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I am raising Cornish Cross now. Started with 52, the heat lamp was too hot, couldn't find incandescent 100 watt bulbs, lost 7 chicks. Finally found the 10 watt bulbs and they quit dying. They are poop masters. Gheesh! I move their chicken tractor daily and they leave a poop pad behind. I've been told that my chicken is better than store bought, I wouldn't know, I haven't bought chicken in years. I have 25 of the chickens pre-sold, it will more than pay for the expenses. I give chicken to our DD and family, they like it.

I like old layers, I can the meat and it is so convenient. I also prefer young layer roosters to the Cornish Cross.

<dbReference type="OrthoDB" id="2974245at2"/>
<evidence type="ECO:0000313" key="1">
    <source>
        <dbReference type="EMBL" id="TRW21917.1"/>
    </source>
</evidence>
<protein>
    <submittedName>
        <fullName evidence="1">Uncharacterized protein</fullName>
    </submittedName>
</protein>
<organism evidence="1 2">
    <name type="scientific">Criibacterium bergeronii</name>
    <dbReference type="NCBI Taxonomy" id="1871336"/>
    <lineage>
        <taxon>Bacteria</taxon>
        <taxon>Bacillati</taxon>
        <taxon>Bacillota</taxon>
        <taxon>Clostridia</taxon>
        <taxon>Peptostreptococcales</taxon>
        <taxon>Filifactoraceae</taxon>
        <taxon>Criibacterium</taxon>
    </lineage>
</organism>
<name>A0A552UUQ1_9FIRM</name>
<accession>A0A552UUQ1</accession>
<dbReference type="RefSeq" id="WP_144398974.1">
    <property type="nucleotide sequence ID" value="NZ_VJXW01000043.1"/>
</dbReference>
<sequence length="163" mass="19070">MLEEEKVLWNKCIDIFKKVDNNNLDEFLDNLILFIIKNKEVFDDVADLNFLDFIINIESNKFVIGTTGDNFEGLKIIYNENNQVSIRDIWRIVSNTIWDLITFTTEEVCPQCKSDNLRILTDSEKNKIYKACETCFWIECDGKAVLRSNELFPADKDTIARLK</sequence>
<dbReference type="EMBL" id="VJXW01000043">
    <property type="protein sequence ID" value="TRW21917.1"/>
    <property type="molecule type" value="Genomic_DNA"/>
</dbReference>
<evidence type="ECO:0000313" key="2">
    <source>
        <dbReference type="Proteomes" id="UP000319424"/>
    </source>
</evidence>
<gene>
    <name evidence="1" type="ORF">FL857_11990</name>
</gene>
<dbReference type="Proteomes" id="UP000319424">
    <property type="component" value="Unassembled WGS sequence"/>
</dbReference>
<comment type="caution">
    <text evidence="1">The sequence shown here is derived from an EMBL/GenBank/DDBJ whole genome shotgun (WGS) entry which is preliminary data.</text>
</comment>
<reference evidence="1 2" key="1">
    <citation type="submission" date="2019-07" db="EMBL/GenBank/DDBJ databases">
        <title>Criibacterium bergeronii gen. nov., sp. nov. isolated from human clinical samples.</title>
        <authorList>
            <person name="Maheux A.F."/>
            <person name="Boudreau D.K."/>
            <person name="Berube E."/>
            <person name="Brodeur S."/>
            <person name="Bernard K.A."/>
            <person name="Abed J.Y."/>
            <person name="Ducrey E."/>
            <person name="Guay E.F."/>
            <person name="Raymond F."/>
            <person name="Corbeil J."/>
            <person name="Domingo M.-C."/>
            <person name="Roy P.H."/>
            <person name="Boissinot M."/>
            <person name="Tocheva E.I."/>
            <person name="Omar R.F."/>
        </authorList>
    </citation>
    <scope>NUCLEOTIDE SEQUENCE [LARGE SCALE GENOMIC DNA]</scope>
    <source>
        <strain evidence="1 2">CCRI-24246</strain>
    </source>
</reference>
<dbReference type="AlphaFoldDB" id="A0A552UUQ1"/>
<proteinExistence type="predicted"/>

Those chickens were so dumb I was flabbergasted. I changed their water and made the mistake of moving the waterer about 5-6 feet from where I usually kept it, so it could be in the shade. They couldn't find it. :idunno
 

seedcorn

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It'd be interesting to look at the economics of it. They eat all my vegetable scraps and any left over rice, as well as getting tractored over lawns and unused gardens. It's too dangerous to leave them exposed as we have a Bald Eagle, a hawk, at least one raccoon, several possums, and everybody lets their cat out the backdoor to uh... "Bird watch." I doubt many would survive a day of true freedom.

As for actual non-food waste, they get oyster shell, which I still haven't finished the original bag of I bought when I first got chickens, and I give them a quart of layer pellet which is available during the day. The quart typically lasts 2-3 days between 7 chickens. I don't know how long it would take to raise a rooster to frying size though, so that could well be a bag of feed by the time it's full grown.